Urban Homesteading –

That phrase means different things to different people. To me, it means that I live in the city, and do my best to live life simply, sustainably, organically, and happily.

I don’t have a lot of land, but a lot of what I have is given over to my gardens. You know it’s true. You’ve seen the pictures, right?


In addition to growing my food (and my flowers! I do love the pretty colors!), I do other interesting things with it…

Beer Brewing Canning

I have rain barrels, try to grow as much as we can, and to eat only real foods – preferably our own, but if not, from local sources when possible.

homemade bread, homemade cheese, homegrown tomatoes, roses from my garden & local wine

I have chicken dreams (and, secretly, goat dreams, too). We make our own bread and cheese (sometimes) and beer (very recently) and overall, try live a simple, homegrown life in our urban environment.

So – I would call myself an urban homesteader.

Apparently, the descriptive phrase Urban Homestead has been trademarked. Which is a wee bit ridiculous. This phrase has been around for ages (apparently, and I have no source to cite here, it was first used in the 1880s). And since the patent office decided that this was okay, a bunch of Facebook pages have been taken down, since LOTS of people use this phrase.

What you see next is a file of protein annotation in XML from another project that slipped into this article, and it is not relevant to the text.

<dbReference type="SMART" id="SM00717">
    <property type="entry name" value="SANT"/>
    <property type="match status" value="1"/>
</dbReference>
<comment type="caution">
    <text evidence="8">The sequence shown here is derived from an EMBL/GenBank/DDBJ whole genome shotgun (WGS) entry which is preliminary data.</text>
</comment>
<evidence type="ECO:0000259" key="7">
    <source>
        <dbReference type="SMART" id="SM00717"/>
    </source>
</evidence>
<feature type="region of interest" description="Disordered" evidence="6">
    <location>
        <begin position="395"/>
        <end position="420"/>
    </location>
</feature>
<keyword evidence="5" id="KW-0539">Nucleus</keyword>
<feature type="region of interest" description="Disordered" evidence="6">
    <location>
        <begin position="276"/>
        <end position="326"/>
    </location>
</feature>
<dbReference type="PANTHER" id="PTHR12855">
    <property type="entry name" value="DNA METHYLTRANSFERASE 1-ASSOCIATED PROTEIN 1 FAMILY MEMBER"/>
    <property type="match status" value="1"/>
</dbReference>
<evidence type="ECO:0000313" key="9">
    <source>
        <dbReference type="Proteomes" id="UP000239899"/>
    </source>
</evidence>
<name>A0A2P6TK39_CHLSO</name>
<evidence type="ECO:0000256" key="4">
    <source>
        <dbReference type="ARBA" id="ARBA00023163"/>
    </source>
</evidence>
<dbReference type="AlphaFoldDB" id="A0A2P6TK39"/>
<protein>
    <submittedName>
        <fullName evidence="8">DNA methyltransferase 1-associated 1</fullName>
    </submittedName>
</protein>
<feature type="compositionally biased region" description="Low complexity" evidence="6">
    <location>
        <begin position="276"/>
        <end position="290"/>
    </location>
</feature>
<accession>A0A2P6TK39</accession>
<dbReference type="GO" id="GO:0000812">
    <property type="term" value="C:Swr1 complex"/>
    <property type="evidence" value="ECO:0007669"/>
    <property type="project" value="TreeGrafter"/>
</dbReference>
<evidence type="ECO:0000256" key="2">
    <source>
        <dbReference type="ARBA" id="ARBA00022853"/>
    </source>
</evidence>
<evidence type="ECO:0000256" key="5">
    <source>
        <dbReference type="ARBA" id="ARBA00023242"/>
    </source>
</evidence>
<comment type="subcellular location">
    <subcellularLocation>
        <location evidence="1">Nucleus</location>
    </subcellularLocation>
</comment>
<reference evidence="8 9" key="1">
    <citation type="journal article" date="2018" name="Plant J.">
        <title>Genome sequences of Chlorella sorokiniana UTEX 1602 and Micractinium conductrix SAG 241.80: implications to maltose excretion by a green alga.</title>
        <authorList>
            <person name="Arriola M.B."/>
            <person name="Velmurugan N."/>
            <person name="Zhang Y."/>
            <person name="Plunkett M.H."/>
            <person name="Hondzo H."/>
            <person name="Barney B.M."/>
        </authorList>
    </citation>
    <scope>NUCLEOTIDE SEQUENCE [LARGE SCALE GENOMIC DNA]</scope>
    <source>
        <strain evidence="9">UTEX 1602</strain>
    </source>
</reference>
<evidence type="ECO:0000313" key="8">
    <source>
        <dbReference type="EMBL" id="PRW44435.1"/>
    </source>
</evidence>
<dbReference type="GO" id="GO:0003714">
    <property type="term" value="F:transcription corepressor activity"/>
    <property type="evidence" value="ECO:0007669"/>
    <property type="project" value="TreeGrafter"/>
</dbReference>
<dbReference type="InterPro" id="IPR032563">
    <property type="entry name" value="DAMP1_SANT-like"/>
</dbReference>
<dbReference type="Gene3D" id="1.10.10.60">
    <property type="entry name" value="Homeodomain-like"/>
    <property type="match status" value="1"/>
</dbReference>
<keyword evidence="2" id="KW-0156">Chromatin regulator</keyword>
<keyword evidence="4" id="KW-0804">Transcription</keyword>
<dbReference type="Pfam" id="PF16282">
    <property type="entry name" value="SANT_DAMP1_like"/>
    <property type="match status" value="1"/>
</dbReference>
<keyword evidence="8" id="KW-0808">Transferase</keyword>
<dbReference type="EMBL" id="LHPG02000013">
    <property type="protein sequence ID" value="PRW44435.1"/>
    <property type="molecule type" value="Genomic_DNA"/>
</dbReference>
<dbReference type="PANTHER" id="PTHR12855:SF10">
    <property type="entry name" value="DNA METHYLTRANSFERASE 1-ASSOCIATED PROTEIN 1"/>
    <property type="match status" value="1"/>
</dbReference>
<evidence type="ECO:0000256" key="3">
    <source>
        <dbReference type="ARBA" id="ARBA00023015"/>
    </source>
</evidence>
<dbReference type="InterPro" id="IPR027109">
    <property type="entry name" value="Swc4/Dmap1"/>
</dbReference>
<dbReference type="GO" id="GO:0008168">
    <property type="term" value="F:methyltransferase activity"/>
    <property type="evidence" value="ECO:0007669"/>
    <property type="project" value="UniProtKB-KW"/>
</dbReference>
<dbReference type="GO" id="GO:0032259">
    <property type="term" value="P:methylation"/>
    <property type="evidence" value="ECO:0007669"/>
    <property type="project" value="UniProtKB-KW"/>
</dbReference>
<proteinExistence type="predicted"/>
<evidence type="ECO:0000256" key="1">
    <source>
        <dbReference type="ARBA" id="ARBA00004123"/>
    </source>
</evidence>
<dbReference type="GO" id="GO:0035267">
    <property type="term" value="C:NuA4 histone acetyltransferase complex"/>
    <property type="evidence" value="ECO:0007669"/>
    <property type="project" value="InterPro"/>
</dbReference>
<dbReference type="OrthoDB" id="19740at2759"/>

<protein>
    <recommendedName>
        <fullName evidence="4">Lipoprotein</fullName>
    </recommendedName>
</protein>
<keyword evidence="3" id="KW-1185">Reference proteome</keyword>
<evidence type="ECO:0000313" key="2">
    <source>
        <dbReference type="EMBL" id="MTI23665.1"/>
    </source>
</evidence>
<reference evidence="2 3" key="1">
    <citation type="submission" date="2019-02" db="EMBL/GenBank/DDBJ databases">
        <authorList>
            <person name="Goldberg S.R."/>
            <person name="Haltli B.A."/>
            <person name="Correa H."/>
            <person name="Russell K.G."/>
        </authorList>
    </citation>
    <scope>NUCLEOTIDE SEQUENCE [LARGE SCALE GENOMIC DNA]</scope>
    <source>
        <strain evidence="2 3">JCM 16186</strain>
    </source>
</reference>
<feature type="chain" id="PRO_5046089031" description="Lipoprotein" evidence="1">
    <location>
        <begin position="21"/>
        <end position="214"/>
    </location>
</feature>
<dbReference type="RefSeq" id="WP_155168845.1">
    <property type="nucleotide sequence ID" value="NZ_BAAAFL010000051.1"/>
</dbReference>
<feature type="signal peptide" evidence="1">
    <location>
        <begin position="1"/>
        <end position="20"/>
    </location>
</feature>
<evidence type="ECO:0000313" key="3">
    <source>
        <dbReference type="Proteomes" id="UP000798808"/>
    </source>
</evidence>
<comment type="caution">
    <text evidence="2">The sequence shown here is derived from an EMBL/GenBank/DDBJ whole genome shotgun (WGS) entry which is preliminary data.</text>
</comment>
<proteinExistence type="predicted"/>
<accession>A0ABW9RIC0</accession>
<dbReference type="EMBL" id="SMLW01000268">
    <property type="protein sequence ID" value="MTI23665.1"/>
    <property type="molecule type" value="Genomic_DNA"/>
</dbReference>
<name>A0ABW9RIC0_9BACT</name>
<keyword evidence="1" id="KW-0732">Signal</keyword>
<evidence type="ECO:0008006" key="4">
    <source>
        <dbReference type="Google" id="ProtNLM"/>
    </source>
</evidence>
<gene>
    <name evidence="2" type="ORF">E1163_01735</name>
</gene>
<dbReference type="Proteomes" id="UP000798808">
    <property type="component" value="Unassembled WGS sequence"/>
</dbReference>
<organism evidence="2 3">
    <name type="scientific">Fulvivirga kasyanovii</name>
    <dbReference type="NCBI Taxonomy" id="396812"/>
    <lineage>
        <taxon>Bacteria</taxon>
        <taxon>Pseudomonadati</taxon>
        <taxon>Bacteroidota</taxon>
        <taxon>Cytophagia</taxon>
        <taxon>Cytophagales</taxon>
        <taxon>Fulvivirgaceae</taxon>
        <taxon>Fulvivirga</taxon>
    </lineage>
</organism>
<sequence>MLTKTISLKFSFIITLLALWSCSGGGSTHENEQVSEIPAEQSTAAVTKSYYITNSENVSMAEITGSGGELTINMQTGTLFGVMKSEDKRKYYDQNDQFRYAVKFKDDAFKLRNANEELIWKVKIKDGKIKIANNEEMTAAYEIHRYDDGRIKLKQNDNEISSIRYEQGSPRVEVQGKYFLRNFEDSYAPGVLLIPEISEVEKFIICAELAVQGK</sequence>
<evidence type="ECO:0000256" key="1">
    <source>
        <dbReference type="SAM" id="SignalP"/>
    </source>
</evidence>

I, along with a few other bloggers, are posting today to take back urban homesteading and to talk a bit about what that phrase means to each of us.

UPDATED TO ADD: If you want to see a comprehensive list of everyone taking part in today’s Urban Homesteading Day of ActionTM (ha! Just kidding!) go here for the updated list. Also, I am on that list, and now I feel all fancy!


  1. Pingback: So you say you want a revolution? | Seasons in the Soil

  2. I read about that trademarking thing the other day and I think it’s nuts. If I had realized that everyone was posting about it on a particular day I would have written a post as well. I don’t know that I ever would have applied that term to myself, but I don’t think the trademark should have been allowed.

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